By Andy Fawthrop
Back to the top of the hill to The Conservative Club aka Long Street Blues Club to catch the last date of the UK tour by Californian band Rick Estrin & The Wildcats.
The advance billing was impressive, and the short UK tour had had several sold-out dates. Not sure this gig was technically sold out, but it was certainly pretty rammed in there.
Ian Hopkins had written: “Overflowing with talent and bursting with bravado, Rick Estrin & The Nightcats have created one of the blues’ most instantly recognizable sounds and no-holds-barred styles. With the world-class talents of harmonica master, songwriter and vocalist Rick Estrin, guitar wunderkind Chris “Kid” Andersen, keyboard wizard Lorenzo Farrell and dynamic drummer Alex Pettersen, Rick Estrin & The Nightcats serve up sharp and incisive original blues and gritty roadhouse rock ‘n’ roll.”
So there was much to look forward to, and a lot to live up to. The room was packed and buzzing with anticipation. The crowd were royally entertained by local singer/ songwriter Joe Hicks (always good value for money), and suitably warmed up. Finally, after what seemed a longer gap than usual, the band took to the stage and belted out the first number.
Estrin himself cut an impressive figure at the front – smartly dressed and coiffed, leaning into the mike, and delivering a high-energy performance. Within minutes there was the trademark howling harmonica, backed by driving keyboards and rhythm section. The band were always tight and well-drilled when the songs needed it, but not afraid to cut loose in the breaks either. Think growling, witty, street-smart vocals – often reduced to almost a gravelly whisper, occasionally a haunting drawl – then lashing back out into a full-force vocal delivery. The band itself dropped the sound back at times allowing Estrin to strut his stuff and to paint his pictures, but then returned in full force, producing a wonderful dirty, muddy noise of driving California blues. Yet this was far from being a one-dimensional blues band – we had some great jazzy/ improve passages, and a longish monologue from Estrin himself at one point. Technically impressive, laid-back, grooving and absolutely whip-smart stuff.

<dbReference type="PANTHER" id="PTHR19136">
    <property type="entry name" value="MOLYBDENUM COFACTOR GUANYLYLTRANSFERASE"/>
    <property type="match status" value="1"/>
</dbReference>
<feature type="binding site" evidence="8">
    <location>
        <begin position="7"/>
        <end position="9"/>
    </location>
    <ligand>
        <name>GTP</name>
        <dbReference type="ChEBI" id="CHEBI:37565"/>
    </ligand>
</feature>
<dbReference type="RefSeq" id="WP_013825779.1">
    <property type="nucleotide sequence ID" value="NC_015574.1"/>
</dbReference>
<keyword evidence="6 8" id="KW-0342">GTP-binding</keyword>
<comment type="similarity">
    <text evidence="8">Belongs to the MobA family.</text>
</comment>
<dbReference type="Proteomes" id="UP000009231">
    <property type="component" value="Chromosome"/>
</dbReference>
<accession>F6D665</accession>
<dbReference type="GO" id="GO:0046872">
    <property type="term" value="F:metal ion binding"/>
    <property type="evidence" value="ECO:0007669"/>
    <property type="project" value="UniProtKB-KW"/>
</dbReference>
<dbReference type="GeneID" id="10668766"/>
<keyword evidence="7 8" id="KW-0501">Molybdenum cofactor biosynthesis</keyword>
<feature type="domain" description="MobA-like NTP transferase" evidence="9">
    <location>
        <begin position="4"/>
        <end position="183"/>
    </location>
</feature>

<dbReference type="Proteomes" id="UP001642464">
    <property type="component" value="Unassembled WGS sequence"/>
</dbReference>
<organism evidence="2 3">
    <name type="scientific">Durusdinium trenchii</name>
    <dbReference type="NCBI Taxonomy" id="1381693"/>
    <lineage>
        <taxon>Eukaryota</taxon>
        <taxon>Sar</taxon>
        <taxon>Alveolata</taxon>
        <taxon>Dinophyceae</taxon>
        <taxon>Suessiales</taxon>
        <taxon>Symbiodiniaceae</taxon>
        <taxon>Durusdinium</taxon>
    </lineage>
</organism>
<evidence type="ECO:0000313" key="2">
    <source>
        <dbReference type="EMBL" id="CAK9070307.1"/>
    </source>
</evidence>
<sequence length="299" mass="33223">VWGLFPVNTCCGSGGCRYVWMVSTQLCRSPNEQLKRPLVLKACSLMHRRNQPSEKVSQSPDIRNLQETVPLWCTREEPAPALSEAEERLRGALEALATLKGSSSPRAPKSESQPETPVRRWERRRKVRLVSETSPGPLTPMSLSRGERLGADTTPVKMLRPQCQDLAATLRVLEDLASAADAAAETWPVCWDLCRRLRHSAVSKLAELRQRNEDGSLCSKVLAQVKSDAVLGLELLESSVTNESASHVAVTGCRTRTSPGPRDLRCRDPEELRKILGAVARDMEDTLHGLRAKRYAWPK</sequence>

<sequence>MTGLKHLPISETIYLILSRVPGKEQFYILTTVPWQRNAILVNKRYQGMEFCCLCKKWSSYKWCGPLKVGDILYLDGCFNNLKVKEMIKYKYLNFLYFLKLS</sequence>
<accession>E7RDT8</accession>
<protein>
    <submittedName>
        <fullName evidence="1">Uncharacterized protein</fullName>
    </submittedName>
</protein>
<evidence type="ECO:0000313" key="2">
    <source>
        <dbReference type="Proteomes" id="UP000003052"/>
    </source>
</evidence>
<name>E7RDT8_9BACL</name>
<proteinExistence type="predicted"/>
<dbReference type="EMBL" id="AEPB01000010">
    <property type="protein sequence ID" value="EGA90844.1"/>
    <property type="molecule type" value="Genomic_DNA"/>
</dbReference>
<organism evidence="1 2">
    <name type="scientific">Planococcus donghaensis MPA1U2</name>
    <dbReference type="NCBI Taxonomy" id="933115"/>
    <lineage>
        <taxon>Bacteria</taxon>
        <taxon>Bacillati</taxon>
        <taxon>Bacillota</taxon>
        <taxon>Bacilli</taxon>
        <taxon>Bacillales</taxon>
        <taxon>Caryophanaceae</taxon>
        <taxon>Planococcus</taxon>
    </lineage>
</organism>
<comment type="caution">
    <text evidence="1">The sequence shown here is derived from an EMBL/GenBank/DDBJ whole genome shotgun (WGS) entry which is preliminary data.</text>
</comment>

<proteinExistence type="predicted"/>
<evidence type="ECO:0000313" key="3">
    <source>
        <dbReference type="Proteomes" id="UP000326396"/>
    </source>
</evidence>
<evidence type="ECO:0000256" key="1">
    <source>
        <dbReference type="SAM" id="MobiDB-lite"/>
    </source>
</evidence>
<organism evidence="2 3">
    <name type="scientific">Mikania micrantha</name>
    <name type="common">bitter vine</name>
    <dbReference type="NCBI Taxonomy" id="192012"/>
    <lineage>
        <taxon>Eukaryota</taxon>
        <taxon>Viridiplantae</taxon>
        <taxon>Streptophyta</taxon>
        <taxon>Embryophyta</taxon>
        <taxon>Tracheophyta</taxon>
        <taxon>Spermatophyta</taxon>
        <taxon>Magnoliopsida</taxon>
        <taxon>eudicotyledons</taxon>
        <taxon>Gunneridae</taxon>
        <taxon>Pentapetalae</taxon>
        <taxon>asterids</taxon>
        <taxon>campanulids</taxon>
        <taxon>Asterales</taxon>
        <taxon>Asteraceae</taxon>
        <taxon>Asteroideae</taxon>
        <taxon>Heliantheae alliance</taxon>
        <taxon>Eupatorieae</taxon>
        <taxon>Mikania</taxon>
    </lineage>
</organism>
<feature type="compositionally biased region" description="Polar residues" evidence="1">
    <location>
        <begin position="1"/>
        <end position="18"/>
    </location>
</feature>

And the crowd – not surprisingly – absolutely loved it. As did I – another great night at Long Street Blues. If I had one minor criticism it was that the set was (compared to many bands I’ve seen at the venue) relatively short – just over the hour. I think we could all have done with a bit more!
The band’s latest album is Groovin’ In Greaseland, which I think I’ll be checking out shortly. https://rickestrin.com/
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